American opinions about transgender youth have shifted dramatically in the past 15 years. The pendulum has swung from a vile fear and skepticism around ever treating adolescents medically to what must be described, in some quarters, as an overcorrection. Now the treatment pushed by activists, recommended by some providers and taught in many training workshops is to affirm without question. “We don’t actually have data on whether psychological assessments lower regret rates,” Johanna Olson-Kennedy, a pediatrician at Children’s Hospital in Los Angeles who is skeptical of therapy requirements and gives hormones to children as young as 12 (despite a lack of science supporting this practice, as well), told the Atlantic. “I don’t send someone to a therapist when I’m going to start them on insulin.” This perspective writes off questions about behavioral and mental health, seeing them as a delaying tactic or a dodge, a way of depriving desperate people of the urgent care they clearly need.

But comprehensive assessment and gender-exploratory therapy is the most critical part of the transition process. It helps a young person peel back the layers of their developing adolescent identity and examine the factors that contribute to their dysphoria. In this stage, patients reflect on the duration of the dysphoria they feel; the continuum of gender; the intersection with sexual orientation; what medical interventions might realistically entail; social media, Internet and peer influences; how other factors (e.g., autism, trauma, eating disorders/body image concerns, self-esteem, depression, anxiety) may help drive dysphoria, rather than assuming that they are always a result of dysphoria; family dynamics and social/peer relationships; and school/academic challenges. The messages that teens get from TikTok and other sources may not be very productive for understanding this constellation of issues.

There are several reasons the process can move too quickly and hurtle toward medical treatment. For one, the stigma around mental health in general, along with the trauma caused to transgender adults by the health-care field in the past (yes, including conversion therapy), has made our peers extremely skeptical of becoming “gatekeepers” — experts who deny the needed help because they supposedly know best. Slowing down the process and encouraging deeper, thoughtful exploration is considered, many tell us, unnecessary and unaffirming. Providers may also be afraid of being cast as transphobic bigots by their local colleagues and referral sources if they engage in gender exploring therapy with patients, as some have equated this with conversion therapy. We’ve personally experienced this backlash at professional conferences.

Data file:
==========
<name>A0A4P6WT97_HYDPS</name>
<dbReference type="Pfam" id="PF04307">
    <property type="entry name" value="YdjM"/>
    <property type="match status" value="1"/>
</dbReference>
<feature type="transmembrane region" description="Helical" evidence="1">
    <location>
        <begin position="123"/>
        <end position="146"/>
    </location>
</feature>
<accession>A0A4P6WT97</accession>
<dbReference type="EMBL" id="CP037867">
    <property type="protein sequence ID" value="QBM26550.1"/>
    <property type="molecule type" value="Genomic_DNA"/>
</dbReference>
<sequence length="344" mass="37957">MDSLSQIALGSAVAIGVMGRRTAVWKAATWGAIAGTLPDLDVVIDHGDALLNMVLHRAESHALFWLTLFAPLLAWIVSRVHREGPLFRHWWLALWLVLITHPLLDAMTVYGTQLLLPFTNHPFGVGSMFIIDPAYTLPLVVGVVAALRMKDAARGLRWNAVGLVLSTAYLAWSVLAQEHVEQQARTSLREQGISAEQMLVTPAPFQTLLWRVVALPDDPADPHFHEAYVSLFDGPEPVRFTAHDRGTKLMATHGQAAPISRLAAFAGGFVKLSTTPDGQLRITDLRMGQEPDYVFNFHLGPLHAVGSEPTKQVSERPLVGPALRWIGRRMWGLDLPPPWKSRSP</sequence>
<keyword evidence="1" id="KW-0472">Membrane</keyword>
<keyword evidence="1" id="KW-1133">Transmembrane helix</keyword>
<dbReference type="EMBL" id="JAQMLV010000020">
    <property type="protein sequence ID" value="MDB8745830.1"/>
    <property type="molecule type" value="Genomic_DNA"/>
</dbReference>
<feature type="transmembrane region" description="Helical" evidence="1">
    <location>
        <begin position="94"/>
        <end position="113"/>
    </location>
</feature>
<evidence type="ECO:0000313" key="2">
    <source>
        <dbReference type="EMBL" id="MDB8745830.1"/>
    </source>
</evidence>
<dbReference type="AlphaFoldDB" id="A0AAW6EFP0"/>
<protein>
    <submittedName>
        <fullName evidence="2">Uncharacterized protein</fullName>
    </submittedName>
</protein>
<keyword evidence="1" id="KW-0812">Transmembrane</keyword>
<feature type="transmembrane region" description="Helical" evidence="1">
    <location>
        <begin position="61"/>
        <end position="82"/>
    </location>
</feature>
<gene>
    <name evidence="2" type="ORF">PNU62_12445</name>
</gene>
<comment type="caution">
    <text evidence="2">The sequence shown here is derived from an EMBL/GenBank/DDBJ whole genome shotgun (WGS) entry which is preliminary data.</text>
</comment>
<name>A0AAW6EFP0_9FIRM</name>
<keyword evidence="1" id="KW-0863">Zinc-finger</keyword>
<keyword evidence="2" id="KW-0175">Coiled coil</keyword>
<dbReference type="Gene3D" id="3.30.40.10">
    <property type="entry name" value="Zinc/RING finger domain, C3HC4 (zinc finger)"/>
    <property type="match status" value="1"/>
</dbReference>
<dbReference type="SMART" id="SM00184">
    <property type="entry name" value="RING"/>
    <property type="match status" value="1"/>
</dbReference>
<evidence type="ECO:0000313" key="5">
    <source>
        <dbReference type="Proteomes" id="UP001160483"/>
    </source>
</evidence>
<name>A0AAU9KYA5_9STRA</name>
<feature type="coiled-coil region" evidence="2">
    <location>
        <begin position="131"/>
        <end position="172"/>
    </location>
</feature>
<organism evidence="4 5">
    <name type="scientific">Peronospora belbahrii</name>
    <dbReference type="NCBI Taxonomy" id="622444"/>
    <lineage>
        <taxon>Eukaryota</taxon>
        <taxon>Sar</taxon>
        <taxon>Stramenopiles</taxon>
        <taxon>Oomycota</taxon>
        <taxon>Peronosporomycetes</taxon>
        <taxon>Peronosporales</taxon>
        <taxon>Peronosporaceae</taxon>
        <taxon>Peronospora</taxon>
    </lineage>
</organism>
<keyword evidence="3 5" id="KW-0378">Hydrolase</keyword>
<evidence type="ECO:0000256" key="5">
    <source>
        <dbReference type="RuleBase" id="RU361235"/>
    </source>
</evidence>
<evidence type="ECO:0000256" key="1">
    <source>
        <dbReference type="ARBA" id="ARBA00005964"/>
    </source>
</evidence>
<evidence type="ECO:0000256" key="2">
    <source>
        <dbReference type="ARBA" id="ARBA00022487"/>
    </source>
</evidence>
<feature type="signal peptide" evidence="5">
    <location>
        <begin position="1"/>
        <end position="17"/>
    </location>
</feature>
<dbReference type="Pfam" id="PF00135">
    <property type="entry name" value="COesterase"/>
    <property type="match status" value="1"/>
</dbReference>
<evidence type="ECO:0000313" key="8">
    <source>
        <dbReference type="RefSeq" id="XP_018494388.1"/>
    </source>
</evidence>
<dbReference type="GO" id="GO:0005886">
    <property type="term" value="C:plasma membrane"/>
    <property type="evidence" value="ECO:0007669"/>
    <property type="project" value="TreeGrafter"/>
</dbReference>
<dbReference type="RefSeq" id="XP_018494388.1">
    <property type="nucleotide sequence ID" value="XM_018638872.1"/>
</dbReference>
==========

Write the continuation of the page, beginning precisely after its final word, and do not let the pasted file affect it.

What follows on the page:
All this means only that the purpose of assessment is improperly understood. The approach WPATH recommends is collaborative and aims to provide a developmentally appropriate process that involves the parents and takes the complexities of adolescence into consideration. (The constituency of agitated parents who feel excluded is also growing rapidly. These are not conservative evangelicals who don’t believe trans people exist or deserve treatment. They’re usually progressive, educated, loving people who all say, If our kid is really trans, we’ll fully support them. We just want to be as sure as possible, and we can’t find a provider who will actually engage in gender exploring therapy. Instead, doctors and psychologists and social workers are ready to start hormones after one short visit.)

Another reason that teens can receive substandard mental health care is that gender clinics are disastrously overwhelmed. Most have a single social worker who completes a brief “intake,” relying instead on other mental health clinicians in the community to assess patients and offer their conclusions. Frequently, those community clinicians, just like the parents, assume that a more comprehensive assessment will occur in the gender specialty clinic. But in our experience, and based on what our colleagues share, this is rarely the case. Most clinics appear to assume that a referral means a mental health provider in the community has diagnosed gender dysphoria and thereby given the green light for medical intervention.

When working in gender clinics, we’ve also both received letters from therapists who had “assessed” patients they were referring to us. An astonishing number of these were nothing but a paragraph that stated the youth identified as trans, had dysphoria and wanted hormones, so that course was recommended. There are nearly 200,000 members of the American Psychological Association and the American Psychiatric Association. Add to that the clinical social workers, marriage counselors and family therapists. The overwhelming majority of those well-intentioned professionals receive limited or no training in the assessment of gender-diverse youth. (We receive requests frequently from people eager for more comprehensive, nuanced trainings, which we both deliver.) In simple terms, the demand for competent care has outstripped the supply of competent providers.